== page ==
January 4, 2014
For thus says the Lord: Sing aloud with gladness for Jacob, and raise shouts for the chief of the nations; proclaim, give praise, and say, “Save, O Lord, your people, the remnant of Israel.” See, I am going to bring them from the land of the north, and gather them from the farthest parts of the earth, among them the blind and the lame, those with child and those in labor, together; a great company, they shall return here. With weeping they shall come, and with consolations I will lead them back, I will let them walk by brooks of water, in a straight path in which they shall not stumble; for I have become a father to Israel, and Ephraim is my firstborn.
The book of Jeremiah is a very complex book. It is a collection of the prophet's speeches, some of them written by a scribe, others of them remembered by Israel. The book doesn’t always read in a straight line. Scholars bicker with one another regarding the dating of this passage or that. Our text is one of those passages. We don’t know if it comes from the beginning of his ministry, the middle, or the end. And it probably doesn’t matter anyway, because he is speaking something we know. He's talking about going home.
We have just endured a season of snowmen and red-nosed reindeer. We deck the halls, offer tidings of comfort and joy, and sing about angels. These are festive songs, and rightfully so, at such a bleak time of year. But the tunes that cause us to sniff and wipe away a tear are the songs about the experience we know so well. "I'll be home for Christmas, you can plan on me." "Oh, there's no place like home for the holidays.” That's the experience that Jeremiah talks about: going home. All of us know how it feels.
I remember the Christmas week when we buried my father's mother. Margaret Carter, my younger daughter’s namesake. She lived to the abundant age of 92. Grandma Carter was a prolific woman: she had eleven children, 29 grandchildren, 57 great-grandchildren, and seven great-great grandchildren. According to the family legend, she never lived more than ten miles away from the house where she was born. She grew up there, fell in love with a farm boy named Norris, raised their children there. It was her home.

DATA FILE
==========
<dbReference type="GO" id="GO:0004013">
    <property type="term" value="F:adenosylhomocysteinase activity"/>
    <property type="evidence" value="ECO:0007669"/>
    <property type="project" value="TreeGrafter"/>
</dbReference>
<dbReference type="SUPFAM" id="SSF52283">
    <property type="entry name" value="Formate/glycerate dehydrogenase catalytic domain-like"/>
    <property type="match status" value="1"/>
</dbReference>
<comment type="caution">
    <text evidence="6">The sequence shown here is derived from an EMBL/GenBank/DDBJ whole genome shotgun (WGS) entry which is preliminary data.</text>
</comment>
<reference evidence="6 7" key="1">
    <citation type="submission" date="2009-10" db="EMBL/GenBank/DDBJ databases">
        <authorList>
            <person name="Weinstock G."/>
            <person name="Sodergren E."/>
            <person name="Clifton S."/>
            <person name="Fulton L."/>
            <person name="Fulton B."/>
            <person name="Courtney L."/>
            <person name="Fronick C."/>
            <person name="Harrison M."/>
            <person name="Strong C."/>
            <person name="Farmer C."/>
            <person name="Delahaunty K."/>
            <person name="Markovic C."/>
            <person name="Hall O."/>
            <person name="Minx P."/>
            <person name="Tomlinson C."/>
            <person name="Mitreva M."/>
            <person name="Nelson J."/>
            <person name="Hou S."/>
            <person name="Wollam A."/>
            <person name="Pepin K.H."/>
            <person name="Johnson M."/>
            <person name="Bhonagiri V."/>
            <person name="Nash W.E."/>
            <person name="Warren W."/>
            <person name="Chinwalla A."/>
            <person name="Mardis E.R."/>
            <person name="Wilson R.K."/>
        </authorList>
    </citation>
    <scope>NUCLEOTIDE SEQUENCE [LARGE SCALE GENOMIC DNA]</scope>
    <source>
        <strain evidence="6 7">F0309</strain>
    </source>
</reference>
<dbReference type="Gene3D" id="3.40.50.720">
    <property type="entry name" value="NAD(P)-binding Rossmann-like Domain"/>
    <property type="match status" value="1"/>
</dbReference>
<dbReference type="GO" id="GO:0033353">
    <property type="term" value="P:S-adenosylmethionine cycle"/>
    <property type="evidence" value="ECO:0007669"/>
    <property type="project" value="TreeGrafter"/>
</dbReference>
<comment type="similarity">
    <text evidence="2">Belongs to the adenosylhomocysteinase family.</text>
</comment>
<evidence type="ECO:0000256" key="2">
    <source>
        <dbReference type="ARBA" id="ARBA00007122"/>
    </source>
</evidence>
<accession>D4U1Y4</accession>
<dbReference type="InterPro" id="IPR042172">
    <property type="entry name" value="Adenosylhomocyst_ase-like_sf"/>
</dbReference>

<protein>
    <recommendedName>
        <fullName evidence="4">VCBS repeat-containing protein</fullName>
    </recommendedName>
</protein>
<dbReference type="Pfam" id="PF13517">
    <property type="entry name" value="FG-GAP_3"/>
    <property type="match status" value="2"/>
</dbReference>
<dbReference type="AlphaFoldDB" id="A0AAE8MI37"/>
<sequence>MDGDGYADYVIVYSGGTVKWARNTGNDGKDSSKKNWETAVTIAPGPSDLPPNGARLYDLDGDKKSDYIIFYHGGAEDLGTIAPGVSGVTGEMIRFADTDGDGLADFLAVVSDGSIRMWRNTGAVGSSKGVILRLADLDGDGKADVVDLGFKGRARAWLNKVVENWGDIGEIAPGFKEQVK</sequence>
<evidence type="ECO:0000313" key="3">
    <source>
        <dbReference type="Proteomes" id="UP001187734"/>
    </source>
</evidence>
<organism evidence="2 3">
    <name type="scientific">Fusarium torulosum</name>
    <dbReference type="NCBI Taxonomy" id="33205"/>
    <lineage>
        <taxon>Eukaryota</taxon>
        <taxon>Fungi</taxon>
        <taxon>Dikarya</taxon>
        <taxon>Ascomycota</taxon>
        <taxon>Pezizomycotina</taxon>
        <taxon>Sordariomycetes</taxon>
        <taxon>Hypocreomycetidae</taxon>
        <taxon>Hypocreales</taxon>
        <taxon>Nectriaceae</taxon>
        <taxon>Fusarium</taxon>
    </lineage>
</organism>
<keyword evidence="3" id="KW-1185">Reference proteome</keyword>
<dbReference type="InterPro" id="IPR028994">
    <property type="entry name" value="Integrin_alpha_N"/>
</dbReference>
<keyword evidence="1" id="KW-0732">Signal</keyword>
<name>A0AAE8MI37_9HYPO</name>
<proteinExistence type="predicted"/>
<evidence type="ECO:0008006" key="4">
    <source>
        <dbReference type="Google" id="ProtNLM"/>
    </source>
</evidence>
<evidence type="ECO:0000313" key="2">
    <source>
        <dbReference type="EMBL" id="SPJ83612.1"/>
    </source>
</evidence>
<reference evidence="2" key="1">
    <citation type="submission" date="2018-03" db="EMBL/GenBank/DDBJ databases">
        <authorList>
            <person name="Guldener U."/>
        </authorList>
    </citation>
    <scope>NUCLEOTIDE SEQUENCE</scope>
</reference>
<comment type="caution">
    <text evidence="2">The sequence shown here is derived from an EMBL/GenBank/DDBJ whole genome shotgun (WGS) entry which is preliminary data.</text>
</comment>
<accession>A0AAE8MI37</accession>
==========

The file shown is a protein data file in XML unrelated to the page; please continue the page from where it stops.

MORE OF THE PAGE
Home is the place we remember. It is the one place where we are anchored. Regardless of where we roam, where is it for you? Where are you from? My grandmother would have said, "Dempseytown, Pennsylvania." And curiously enough, even though I was born in Angola, Indiana, and have now lived in this town longer than I have lived anywhere else, my quickest answer would be, "Owego, New York." That’s where I am from.
If we remember a home, it’s the place where we felt like we belonged. It stirs up all kinds of feelings and affiliations. Sometimes for better and sometimes for worse, you recall the voices and the events that anchor that place within your heart.
But home can be a slippery memory. A couple of weeks ago I spent a night with my parents and took my younger daughter along. After getting my folks settled, we went out for a late-night ice cream, really an excuse for escaping for a bit and driving around the old haunts. Soon I was boring her with legends, and abruptly she said, “You really grew up in the sticks. It’s so different from the city where I now live.” Then she paused and said, “You don’t think you could ever actually move back here?”
It was a loaded question. I’m not sure I could, and neither do I think she will. Sometimes the place we remember is not the place we left behind.
A friend named Laura wrote about going home for the holidays. Her family met her at the airport with broad smiles and chatter. Her parent's house was bigger than she remembered, especially after the squalor of her little place. They exchanged Christmas gifts that night, and Laura kept trying to convince everyone that she hadn't spent much money. Then they had a banquet of wine and rich food.
When I got up next morning, craving soda water, as I always do after a long night's sleep, I realized with dismay that my parents' refrigerator had never encountered such a thing. There were no croissants, and the only jam was full of sugar. The coffee was in the cupboard, not the refrigerator, and it was decaffeinated. With a sigh, I set about making some tea.
My mother walked in as I was singing along to a pop song on the radio. She looked surprised. "You used to listen to such nice music," she said, mildly enough. We curled up with the paper in the living room. We laughed and told stories, catching up with one another after months of absence. I let slip that I had been out to eat the Sunday before, in a restaurant. There was no comment, but the banter stopped for a moment. I watched the lips compress.
When I again flew home two days later, this time going the other way, I wondered: what did the prodigal son feel like the morning after the party? What would I feel like after years of freedom, having to move back home? Was that place even home to me anymore?